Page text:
love connection: 1940s

The air was cool that evening in the small town of Ephraim, Utah.  It was 1941 and Helen had finished a day of teaching in a neighboring town.  She joined a group of friends to relax for the evening.  Roger, one of the young men in the group, offered up his dad’s key to the dance hall and the decision was made.

While dancing, Helen fell for Royce (who preferred to be called “Tommy”).  He stood out from the five other young men and he seemed to really like her too.  After a short while he was drafted into the Army along with his buddies.  Tommy made Helen an offer.  A move to Salt Lake City and marriage when he returned.  She liked the idea and moved to SLC to live with his mother.

Helen attended the LDS Business college that summer, where she worked on her typing and shorthand.  Typing came easily, but she never caught on to shorthand.  Not from a lack of trying though – she sure worked at it.

Helen wrote to Tommy often and received letters as well.  His letters came with inked out areas.  The whole part inked out so one could not even make out what the section was about.  It was years later that she learned he was serving in Italy.  She trustingly slipped her one-page mailers into the mailbox and knew they were most likely getting inked up as well on their way to Tommy.

At one point in 1942, Tommy’s mother decided Helen really needed a ring.  He sent the money for the ring and Helen went shopping with her mother-in-law-to-be.  They shopped down main street in Salt Lake City and ended up at two jewelry stores side by side.  Helen loved a ring at the first shop and decided to check next door as well.  After perusing the selection there she was even more set on the ring at the first store.  They went back and bought it.  A beautiful two-tone piece with a gorgeous diamond that sparkled in the sunlight.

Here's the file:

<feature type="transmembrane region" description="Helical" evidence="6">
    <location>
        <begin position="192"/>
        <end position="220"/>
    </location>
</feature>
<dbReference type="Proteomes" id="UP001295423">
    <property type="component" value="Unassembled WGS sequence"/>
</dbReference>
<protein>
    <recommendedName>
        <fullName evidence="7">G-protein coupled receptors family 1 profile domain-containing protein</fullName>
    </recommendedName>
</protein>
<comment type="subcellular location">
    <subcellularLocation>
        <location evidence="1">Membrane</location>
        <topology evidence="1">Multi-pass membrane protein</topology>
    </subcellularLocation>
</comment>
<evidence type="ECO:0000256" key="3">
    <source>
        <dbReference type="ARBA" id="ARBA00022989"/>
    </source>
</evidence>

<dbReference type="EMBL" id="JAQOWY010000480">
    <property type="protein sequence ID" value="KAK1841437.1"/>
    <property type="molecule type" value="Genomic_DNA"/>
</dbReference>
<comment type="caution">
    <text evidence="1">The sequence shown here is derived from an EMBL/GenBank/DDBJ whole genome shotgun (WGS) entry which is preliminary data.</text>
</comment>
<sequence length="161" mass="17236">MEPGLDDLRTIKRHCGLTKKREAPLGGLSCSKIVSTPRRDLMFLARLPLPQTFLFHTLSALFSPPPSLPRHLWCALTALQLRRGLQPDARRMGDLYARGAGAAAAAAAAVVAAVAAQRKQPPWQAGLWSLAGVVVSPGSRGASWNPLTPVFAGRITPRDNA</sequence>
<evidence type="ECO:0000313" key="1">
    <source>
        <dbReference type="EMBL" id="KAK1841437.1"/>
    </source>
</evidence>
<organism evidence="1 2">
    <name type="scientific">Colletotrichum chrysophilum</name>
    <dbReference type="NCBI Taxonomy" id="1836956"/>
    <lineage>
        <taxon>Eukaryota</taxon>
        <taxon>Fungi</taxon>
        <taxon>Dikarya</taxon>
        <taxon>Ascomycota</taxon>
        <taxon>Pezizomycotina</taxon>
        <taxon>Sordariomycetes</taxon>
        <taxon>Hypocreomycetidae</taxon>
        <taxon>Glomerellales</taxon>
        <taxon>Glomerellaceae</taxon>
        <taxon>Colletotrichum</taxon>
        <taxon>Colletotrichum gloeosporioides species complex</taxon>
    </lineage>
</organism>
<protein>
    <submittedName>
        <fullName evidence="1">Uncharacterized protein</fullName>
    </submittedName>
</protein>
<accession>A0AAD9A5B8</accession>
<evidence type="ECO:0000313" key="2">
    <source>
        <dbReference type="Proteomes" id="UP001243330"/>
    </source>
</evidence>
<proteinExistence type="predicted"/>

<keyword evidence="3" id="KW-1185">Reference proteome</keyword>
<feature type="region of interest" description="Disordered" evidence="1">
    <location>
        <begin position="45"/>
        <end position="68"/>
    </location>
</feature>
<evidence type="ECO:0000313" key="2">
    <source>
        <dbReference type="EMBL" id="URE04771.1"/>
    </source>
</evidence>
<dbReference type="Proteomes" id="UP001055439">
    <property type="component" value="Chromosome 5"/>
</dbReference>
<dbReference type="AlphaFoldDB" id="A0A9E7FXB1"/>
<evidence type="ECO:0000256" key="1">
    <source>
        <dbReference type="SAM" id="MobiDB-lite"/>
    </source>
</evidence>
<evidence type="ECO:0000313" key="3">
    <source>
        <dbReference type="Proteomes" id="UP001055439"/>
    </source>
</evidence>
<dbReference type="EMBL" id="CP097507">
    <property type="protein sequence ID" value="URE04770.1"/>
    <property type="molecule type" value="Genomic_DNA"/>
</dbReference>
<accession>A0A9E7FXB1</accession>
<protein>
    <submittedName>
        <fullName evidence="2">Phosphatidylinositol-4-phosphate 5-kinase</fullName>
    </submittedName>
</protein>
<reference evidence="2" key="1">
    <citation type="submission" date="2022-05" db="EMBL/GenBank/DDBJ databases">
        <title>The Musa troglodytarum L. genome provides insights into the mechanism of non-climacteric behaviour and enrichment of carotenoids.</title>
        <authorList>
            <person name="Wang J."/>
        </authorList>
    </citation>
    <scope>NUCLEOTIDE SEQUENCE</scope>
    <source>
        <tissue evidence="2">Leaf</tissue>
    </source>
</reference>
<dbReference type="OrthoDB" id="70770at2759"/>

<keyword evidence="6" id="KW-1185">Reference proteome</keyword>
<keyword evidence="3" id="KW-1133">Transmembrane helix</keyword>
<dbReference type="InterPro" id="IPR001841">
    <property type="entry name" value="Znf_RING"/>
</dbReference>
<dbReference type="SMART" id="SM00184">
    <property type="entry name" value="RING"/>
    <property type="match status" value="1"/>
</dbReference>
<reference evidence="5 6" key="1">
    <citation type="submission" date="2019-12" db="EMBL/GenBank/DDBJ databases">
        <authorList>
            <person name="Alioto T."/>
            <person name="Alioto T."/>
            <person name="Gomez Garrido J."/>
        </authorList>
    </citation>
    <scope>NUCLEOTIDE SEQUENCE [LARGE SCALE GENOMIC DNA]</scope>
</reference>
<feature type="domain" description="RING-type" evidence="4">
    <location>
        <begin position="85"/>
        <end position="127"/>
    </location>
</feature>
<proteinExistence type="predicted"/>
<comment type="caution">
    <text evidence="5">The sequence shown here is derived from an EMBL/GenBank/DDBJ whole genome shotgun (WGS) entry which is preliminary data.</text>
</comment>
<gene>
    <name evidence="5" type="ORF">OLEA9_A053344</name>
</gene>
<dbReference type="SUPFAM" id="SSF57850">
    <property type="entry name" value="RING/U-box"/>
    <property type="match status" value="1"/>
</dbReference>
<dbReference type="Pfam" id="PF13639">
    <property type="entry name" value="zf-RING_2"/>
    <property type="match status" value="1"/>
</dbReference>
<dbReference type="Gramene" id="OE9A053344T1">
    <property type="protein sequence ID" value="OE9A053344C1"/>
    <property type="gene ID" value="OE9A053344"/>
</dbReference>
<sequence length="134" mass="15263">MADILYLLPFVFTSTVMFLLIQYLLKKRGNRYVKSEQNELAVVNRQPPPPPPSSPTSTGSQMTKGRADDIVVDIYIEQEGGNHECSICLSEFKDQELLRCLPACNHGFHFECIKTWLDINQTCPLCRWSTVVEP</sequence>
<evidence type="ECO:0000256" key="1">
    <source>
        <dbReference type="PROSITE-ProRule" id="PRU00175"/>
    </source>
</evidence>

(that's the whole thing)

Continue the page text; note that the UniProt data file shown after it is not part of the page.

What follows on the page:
Helen finished her year at the Business College and began to look for a job.  She had connections at a business office on 3rd South and waited to hear back about a position.  When things stopped looking promising she applied at Fort Douglas and was given a job.  The next day she received an offer from the business office.  No backing out of an army job though.  While Helen was at Fort Douglas she worked with CCC records.  She helped audit the records and wrote letters for waybills to be paid.  In three months time she had collected $22,000.

Helen had been wearing the ring for about a year when she received a letter from Tommy with the news that he wanted to cancel their agreements for their future.  The war was over and he wasn’t sure when or even if he would be coming home.  Helen was just fine with the new plan.  She stopped writing, moved the ring onto her right hand and didn’t shed any tears.

On a September evening that year Tommy showed up on her front doorstep.  They had a long conversation.  At one point Helen offered the ring back.  He told her to pawn the ring and buy a fur coat.  He asked if they could still be friends.  Helen said of course.  They went out to dinner one night, but it was too painful.  The next time Tommy called she was busy and the relationship died off.